BANGUI, April 25 (Reuters) - Heavy weapons fire broke out overnight in Muslim suburbs of Bangui, the capital of the Central African Republic, and health workers reported at least four dead in the new outbreak of violence.
Only isolated incidents of fighting have been reported in the capital this month and many French and African Union forces have fanned out into the surrounding countryside in an attempt to curb inter-communal clashes elsewhere.
Most of the Muslims who once lived in Bangui, in the south of the former French colony, have now fled towards the northern border with Chad, creating a de facto partition.
But in a break from the relative calm in Bangui, a Reuters witness heard heavy weapons fire overnight and sporadic shooting in the mostly Muslim suburbs of PK-5 and PK-3.
Health officials at the Bangui hospital said they had treated at least 13 people with gunshot wounds from the same neighbourhoods. Two people killed by gunshot wounds were also brought in, they said.
Colonel Gilles Jaron, a French military spokesman, said that French troops were fired on at a junction near the Muslim neighbourhoods.
"French troops retaliated and launched a manoeuvre to enter a house and search it," he said. "When they got there, the people firing at them had fled."
Early on Friday, angry residents brought the body of a Central African soldier killed overnight before the prime minister's office, where hundreds had gathered in pouring rain to protest the ongoing violence.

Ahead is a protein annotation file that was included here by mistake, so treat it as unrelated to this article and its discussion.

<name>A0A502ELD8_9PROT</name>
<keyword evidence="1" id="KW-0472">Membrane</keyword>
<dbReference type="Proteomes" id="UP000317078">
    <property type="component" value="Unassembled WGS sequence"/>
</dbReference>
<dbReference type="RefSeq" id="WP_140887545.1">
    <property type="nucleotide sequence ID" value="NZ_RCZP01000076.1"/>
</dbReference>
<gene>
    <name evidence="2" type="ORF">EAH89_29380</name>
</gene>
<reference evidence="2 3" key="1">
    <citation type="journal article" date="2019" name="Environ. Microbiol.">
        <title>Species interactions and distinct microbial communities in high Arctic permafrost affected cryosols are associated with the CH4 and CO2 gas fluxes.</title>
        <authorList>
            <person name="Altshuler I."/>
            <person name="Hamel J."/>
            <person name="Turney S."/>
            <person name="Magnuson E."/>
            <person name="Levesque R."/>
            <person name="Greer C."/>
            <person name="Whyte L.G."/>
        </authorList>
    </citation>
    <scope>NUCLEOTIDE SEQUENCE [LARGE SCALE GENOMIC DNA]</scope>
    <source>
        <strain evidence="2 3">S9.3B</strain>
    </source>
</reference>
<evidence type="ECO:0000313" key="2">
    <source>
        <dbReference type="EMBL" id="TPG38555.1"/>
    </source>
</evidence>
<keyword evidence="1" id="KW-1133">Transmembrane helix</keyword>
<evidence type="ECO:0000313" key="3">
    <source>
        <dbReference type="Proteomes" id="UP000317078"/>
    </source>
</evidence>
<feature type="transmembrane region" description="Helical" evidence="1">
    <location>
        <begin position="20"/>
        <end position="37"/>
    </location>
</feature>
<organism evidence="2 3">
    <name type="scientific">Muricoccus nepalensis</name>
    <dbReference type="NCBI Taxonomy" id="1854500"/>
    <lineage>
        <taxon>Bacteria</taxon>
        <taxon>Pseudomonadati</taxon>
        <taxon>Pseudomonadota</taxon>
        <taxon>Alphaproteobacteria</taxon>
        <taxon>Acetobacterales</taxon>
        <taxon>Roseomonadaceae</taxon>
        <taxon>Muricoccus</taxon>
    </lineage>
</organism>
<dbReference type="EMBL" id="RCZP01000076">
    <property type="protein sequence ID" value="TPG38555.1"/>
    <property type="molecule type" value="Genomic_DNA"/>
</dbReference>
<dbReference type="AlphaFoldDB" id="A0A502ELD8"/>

The mutilated body of the soldier's wife was also brought to the hospital, according to a Reuters witness. It was not immediately clear who was responsible for the killings.
Two thousand French soldiers and about 6,000 African Union forces are struggling to contain a conflict that erupted after the mostly Muslim Seleka rebels seized power a year ago in the majority Christian state.
Since the Selaka rebels were forced to step aside in January, attacks on Muslims have intensified and the United Nations has reported a "cleansing" of Muslims from the country's west. About 1 million have fled their homes and thousands have died, according to the UN.
(Reporting by Serge Leger Kokpakpa; Additional reporting by John Irish and Marine Pennetier in Paris and Crispin Dembassa-Kette in Bangui; Writing by Emma Farge; Editing by Larry King)